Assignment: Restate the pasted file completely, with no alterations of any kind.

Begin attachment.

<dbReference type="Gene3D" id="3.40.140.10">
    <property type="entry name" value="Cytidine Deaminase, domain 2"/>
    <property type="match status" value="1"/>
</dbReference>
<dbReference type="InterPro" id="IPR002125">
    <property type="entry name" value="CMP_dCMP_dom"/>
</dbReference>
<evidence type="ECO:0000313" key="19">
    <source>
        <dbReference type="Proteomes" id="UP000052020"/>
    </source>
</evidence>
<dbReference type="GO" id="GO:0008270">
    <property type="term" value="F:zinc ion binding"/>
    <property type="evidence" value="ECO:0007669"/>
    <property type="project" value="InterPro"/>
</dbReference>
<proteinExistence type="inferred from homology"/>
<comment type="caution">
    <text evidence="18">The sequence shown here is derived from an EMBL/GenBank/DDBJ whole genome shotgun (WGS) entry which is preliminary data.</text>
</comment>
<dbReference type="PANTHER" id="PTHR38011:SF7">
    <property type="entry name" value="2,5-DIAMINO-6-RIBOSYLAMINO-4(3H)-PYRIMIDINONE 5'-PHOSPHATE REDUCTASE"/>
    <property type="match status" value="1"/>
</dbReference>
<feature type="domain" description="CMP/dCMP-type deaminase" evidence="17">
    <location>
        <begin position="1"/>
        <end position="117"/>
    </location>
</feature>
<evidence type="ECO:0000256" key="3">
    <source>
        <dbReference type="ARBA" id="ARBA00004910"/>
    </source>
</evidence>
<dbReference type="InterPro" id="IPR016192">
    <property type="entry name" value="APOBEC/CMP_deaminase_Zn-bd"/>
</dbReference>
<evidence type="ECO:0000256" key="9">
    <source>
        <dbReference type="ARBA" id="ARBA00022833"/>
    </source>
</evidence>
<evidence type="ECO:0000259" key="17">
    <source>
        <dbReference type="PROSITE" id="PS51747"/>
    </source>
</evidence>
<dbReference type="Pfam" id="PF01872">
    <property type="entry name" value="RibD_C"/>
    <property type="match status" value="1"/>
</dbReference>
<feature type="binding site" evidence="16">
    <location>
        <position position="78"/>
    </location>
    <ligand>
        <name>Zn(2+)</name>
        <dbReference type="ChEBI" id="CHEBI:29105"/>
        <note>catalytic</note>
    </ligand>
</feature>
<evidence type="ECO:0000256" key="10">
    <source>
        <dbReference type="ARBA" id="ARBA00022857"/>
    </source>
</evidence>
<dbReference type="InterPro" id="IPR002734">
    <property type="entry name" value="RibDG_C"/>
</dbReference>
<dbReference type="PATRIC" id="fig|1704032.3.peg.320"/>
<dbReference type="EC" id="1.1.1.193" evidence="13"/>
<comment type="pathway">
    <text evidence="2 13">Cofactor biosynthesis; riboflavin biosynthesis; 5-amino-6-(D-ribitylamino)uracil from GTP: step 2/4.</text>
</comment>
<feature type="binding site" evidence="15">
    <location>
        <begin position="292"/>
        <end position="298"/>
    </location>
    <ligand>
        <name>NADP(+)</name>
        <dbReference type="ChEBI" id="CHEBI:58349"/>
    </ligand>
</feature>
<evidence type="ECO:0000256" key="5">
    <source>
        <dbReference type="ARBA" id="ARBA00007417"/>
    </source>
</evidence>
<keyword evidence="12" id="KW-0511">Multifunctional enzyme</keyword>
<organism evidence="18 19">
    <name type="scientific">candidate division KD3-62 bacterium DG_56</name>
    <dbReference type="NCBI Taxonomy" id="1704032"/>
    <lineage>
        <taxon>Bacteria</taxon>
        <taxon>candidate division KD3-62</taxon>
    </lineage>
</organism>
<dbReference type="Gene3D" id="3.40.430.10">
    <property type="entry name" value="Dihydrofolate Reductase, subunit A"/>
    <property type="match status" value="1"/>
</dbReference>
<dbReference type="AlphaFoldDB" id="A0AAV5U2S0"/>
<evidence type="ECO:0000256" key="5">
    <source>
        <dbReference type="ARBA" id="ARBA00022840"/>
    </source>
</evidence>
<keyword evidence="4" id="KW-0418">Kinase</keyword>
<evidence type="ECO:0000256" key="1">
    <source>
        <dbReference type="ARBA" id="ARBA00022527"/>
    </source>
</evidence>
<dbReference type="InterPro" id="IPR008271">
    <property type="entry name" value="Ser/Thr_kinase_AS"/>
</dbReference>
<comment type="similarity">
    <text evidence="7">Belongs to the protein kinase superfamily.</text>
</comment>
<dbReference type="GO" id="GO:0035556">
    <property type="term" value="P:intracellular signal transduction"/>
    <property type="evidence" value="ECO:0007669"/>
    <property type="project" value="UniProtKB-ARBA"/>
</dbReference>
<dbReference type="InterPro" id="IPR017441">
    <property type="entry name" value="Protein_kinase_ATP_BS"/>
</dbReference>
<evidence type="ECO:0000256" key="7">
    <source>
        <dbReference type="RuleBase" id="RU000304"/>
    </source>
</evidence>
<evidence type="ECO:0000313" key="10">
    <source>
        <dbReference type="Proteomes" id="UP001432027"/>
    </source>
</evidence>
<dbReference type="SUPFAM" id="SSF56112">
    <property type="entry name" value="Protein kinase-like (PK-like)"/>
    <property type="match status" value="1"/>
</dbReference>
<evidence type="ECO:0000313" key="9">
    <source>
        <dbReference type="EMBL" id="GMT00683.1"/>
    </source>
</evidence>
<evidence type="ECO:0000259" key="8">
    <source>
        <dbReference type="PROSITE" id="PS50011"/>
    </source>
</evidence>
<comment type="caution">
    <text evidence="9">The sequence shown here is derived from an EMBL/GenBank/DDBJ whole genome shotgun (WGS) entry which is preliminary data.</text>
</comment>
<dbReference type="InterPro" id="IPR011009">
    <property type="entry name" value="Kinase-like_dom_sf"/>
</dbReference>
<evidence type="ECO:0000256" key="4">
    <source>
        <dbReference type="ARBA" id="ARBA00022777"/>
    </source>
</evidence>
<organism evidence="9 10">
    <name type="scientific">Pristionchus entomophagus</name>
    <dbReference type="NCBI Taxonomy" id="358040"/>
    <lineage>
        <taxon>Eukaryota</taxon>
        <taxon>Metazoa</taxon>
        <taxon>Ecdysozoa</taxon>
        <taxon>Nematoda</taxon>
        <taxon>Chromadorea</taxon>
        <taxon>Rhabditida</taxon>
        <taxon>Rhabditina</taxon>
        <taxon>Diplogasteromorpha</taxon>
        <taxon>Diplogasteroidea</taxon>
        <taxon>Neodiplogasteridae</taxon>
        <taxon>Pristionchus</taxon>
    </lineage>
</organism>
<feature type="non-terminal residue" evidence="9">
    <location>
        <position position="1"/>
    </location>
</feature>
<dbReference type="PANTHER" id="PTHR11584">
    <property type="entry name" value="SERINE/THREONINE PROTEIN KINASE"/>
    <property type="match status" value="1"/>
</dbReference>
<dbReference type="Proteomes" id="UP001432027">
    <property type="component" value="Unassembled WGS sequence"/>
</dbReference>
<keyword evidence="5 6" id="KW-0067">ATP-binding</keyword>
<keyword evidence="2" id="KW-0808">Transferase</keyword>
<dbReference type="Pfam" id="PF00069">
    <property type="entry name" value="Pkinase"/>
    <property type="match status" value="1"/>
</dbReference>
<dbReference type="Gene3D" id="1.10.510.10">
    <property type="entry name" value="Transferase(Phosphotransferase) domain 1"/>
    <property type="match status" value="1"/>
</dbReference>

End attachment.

<dbReference type="Gene3D" id="3.40.140.10">
    <property type="entry name" value="Cytidine Deaminase, domain 2"/>
    <property type="match status" value="1"/>
</dbReference>
<dbReference type="InterPro" id="IPR002125">
    <property type="entry name" value="CMP_dCMP_dom"/>
</dbReference>
<evidence type="ECO:0000313" key="19">
    <source>
        <dbReference type="Proteomes" id="UP000052020"/>
    </source>
</evidence>
<dbReference type="GO" id="GO:0008270">
    <property type="term" value="F:zinc ion binding"/>
    <property type="evidence" value="ECO:0007669"/>
    <property type="project" value="InterPro"/>
</dbReference>
<proteinExistence type="inferred from homology"/>
<comment type="caution">
    <text evidence="18">The sequence shown here is derived from an EMBL/GenBank/DDBJ whole genome shotgun (WGS) entry which is preliminary data.</text>
</comment>
<dbReference type="PANTHER" id="PTHR38011:SF7">
    <property type="entry name" value="2,5-DIAMINO-6-RIBOSYLAMINO-4(3H)-PYRIMIDINONE 5'-PHOSPHATE REDUCTASE"/>
    <property type="match status" value="1"/>
</dbReference>
<feature type="domain" description="CMP/dCMP-type deaminase" evidence="17">
    <location>
        <begin position="1"/>
        <end position="117"/>
    </location>
</feature>
<evidence type="ECO:0000256" key="3">
    <source>
        <dbReference type="ARBA" id="ARBA00004910"/>
    </source>
</evidence>
<dbReference type="InterPro" id="IPR016192">
    <property type="entry name" value="APOBEC/CMP_deaminase_Zn-bd"/>
</dbReference>
<evidence type="ECO:0000256" key="9">
    <source>
        <dbReference type="ARBA" id="ARBA00022833"/>
    </source>
</evidence>
<evidence type="ECO:0000259" key="17">
    <source>
        <dbReference type="PROSITE" id="PS51747"/>
    </source>
</evidence>
<dbReference type="Pfam" id="PF01872">
    <property type="entry name" value="RibD_C"/>
    <property type="match status" value="1"/>
</dbReference>
<feature type="binding site" evidence="16">
    <location>
        <position position="78"/>
    </location>
    <ligand>
        <name>Zn(2+)</name>
        <dbReference type="ChEBI" id="CHEBI:29105"/>
        <note>catalytic</note>
    </ligand>
</feature>
<evidence type="ECO:0000256" key="10">
    <source>
        <dbReference type="ARBA" id="ARBA00022857"/>
    </source>
</evidence>
<dbReference type="InterPro" id="IPR002734">
    <property type="entry name" value="RibDG_C"/>
</dbReference>
<dbReference type="PATRIC" id="fig|1704032.3.peg.320"/>
<dbReference type="EC" id="1.1.1.193" evidence="13"/>
<comment type="pathway">
    <text evidence="2 13">Cofactor biosynthesis; riboflavin biosynthesis; 5-amino-6-(D-ribitylamino)uracil from GTP: step 2/4.</text>
</comment>
<feature type="binding site" evidence="15">
    <location>
        <begin position="292"/>
        <end position="298"/>
    </location>
    <ligand>
        <name>NADP(+)</name>
        <dbReference type="ChEBI" id="CHEBI:58349"/>
    </ligand>
</feature>
<evidence type="ECO:0000256" key="5">
    <source>
        <dbReference type="ARBA" id="ARBA00007417"/>
    </source>
</evidence>
<keyword evidence="12" id="KW-0511">Multifunctional enzyme</keyword>
<organism evidence="18 19">
    <name type="scientific">candidate division KD3-62 bacterium DG_56</name>
    <dbReference type="NCBI Taxonomy" id="1704032"/>
    <lineage>
        <taxon>Bacteria</taxon>
        <taxon>candidate division KD3-62</taxon>
    </lineage>
</organism>
<dbReference type="Gene3D" id="3.40.430.10">
    <property type="entry name" value="Dihydrofolate Reductase, subunit A"/>
    <property type="match status" value="1"/>
</dbReference>
<dbReference type="AlphaFoldDB" id="A0AAV5U2S0"/>
<evidence type="ECO:0000256" key="5">
    <source>
        <dbReference type="ARBA" id="ARBA00022840"/>
    </source>
</evidence>
<keyword evidence="4" id="KW-0418">Kinase</keyword>
<evidence type="ECO:0000256" key="1">
    <source>
        <dbReference type="ARBA" id="ARBA00022527"/>
    </source>
</evidence>
<dbReference type="InterPro" id="IPR008271">
    <property type="entry name" value="Ser/Thr_kinase_AS"/>
</dbReference>
<comment type="similarity">
    <text evidence="7">Belongs to the protein kinase superfamily.</text>
</comment>
<dbReference type="GO" id="GO:0035556">
    <property type="term" value="P:intracellular signal transduction"/>
    <property type="evidence" value="ECO:0007669"/>
    <property type="project" value="UniProtKB-ARBA"/>
</dbReference>
<dbReference type="InterPro" id="IPR017441">
    <property type="entry name" value="Protein_kinase_ATP_BS"/>
</dbReference>
<evidence type="ECO:0000256" key="7">
    <source>
        <dbReference type="RuleBase" id="RU000304"/>
    </source>
</evidence>
<evidence type="ECO:0000313" key="10">
    <source>
        <dbReference type="Proteomes" id="UP001432027"/>
    </source>
</evidence>
<dbReference type="SUPFAM" id="SSF56112">
    <property type="entry name" value="Protein kinase-like (PK-like)"/>
    <property type="match status" value="1"/>
</dbReference>
<evidence type="ECO:0000313" key="9">
    <source>
        <dbReference type="EMBL" id="GMT00683.1"/>
    </source>
</evidence>
<evidence type="ECO:0000259" key="8">
    <source>
        <dbReference type="PROSITE" id="PS50011"/>
    </source>
</evidence>
<comment type="caution">
    <text evidence="9">The sequence shown here is derived from an EMBL/GenBank/DDBJ whole genome shotgun (WGS) entry which is preliminary data.</text>
</comment>
<dbReference type="InterPro" id="IPR011009">
    <property type="entry name" value="Kinase-like_dom_sf"/>
</dbReference>
<evidence type="ECO:0000256" key="4">
    <source>
        <dbReference type="ARBA" id="ARBA00022777"/>
    </source>
</evidence>
<organism evidence="9 10">
    <name type="scientific">Pristionchus entomophagus</name>
    <dbReference type="NCBI Taxonomy" id="358040"/>
    <lineage>
        <taxon>Eukaryota</taxon>
        <taxon>Metazoa</taxon>
        <taxon>Ecdysozoa</taxon>
        <taxon>Nematoda</taxon>
        <taxon>Chromadorea</taxon>
        <taxon>Rhabditida</taxon>
        <taxon>Rhabditina</taxon>
        <taxon>Diplogasteromorpha</taxon>
        <taxon>Diplogasteroidea</taxon>
        <taxon>Neodiplogasteridae</taxon>
        <taxon>Pristionchus</taxon>
    </lineage>
</organism>
<feature type="non-terminal residue" evidence="9">
    <location>
        <position position="1"/>
    </location>
</feature>
<dbReference type="PANTHER" id="PTHR11584">
    <property type="entry name" value="SERINE/THREONINE PROTEIN KINASE"/>
    <property type="match status" value="1"/>
</dbReference>
<dbReference type="Proteomes" id="UP001432027">
    <property type="component" value="Unassembled WGS sequence"/>
</dbReference>
<keyword evidence="5 6" id="KW-0067">ATP-binding</keyword>
<keyword evidence="2" id="KW-0808">Transferase</keyword>
<dbReference type="Pfam" id="PF00069">
    <property type="entry name" value="Pkinase"/>
    <property type="match status" value="1"/>
</dbReference>
<dbReference type="Gene3D" id="1.10.510.10">
    <property type="entry name" value="Transferase(Phosphotransferase) domain 1"/>
    <property type="match status" value="1"/>
</dbReference>